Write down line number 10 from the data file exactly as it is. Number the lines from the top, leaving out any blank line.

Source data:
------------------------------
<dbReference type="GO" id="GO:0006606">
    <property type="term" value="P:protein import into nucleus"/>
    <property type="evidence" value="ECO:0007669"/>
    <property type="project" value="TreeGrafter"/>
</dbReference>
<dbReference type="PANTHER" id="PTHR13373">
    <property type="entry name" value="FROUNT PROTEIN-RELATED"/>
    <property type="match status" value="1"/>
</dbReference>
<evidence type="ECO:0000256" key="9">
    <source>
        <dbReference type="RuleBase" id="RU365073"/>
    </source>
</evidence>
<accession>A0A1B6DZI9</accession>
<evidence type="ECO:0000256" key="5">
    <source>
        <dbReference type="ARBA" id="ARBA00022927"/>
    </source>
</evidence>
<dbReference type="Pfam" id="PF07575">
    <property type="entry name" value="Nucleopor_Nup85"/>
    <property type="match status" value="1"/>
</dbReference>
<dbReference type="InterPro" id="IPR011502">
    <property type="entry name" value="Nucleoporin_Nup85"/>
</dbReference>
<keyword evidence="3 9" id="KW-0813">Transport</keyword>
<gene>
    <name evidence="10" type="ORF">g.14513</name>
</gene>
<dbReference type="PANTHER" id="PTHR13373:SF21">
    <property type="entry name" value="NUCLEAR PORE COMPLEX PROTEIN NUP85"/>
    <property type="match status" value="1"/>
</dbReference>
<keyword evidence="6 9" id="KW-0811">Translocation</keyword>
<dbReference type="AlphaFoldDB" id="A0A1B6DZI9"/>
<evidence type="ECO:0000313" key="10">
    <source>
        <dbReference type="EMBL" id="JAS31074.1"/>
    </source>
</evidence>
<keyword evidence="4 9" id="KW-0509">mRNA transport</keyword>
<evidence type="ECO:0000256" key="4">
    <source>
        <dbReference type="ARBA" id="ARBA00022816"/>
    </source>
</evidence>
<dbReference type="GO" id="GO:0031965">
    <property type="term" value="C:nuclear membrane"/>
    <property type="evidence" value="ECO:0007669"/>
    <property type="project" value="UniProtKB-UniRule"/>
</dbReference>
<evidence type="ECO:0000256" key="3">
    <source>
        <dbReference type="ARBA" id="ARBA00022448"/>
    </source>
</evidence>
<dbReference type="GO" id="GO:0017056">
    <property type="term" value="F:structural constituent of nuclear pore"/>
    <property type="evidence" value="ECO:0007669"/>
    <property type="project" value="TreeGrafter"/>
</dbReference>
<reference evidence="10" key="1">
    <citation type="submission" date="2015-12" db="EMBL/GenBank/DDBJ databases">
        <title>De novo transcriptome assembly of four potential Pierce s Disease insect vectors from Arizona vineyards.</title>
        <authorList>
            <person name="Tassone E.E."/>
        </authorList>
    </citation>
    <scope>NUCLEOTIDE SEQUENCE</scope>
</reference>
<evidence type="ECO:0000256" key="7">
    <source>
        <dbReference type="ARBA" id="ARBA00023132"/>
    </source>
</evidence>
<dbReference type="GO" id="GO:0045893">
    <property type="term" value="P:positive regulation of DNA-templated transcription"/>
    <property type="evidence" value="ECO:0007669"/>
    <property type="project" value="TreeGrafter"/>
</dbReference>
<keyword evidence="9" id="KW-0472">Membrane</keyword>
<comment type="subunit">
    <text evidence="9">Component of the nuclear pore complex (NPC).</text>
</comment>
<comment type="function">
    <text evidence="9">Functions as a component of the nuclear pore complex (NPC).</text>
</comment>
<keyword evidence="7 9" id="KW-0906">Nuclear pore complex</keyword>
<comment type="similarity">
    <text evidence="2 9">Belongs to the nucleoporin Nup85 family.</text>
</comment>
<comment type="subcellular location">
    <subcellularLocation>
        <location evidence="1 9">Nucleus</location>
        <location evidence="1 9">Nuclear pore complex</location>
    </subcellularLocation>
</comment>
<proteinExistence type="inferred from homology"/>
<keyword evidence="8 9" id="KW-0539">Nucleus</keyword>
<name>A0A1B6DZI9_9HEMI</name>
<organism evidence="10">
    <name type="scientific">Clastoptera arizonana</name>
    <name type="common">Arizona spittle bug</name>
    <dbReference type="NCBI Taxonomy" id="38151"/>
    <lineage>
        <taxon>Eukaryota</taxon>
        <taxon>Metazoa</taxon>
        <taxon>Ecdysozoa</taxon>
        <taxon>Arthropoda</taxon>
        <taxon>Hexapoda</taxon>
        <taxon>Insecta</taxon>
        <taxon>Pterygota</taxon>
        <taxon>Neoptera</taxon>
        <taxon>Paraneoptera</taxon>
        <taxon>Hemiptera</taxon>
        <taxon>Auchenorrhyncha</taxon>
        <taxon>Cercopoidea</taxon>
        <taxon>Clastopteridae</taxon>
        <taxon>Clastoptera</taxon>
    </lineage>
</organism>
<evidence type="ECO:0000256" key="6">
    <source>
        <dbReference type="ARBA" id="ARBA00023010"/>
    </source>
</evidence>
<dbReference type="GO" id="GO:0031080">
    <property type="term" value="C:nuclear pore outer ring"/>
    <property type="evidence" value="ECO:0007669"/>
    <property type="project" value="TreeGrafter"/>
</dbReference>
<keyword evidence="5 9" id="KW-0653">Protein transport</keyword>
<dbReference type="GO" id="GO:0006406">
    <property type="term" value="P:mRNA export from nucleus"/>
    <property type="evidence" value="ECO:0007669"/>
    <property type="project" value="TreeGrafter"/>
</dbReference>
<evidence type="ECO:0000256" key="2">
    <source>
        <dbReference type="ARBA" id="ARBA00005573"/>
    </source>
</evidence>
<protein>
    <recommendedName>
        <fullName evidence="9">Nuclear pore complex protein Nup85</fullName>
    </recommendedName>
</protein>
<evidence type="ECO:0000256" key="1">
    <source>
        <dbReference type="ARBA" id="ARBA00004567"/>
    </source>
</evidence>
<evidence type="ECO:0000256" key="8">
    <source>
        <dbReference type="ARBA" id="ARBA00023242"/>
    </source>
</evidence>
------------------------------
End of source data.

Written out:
<evidence type="ECO:0000256" key="9">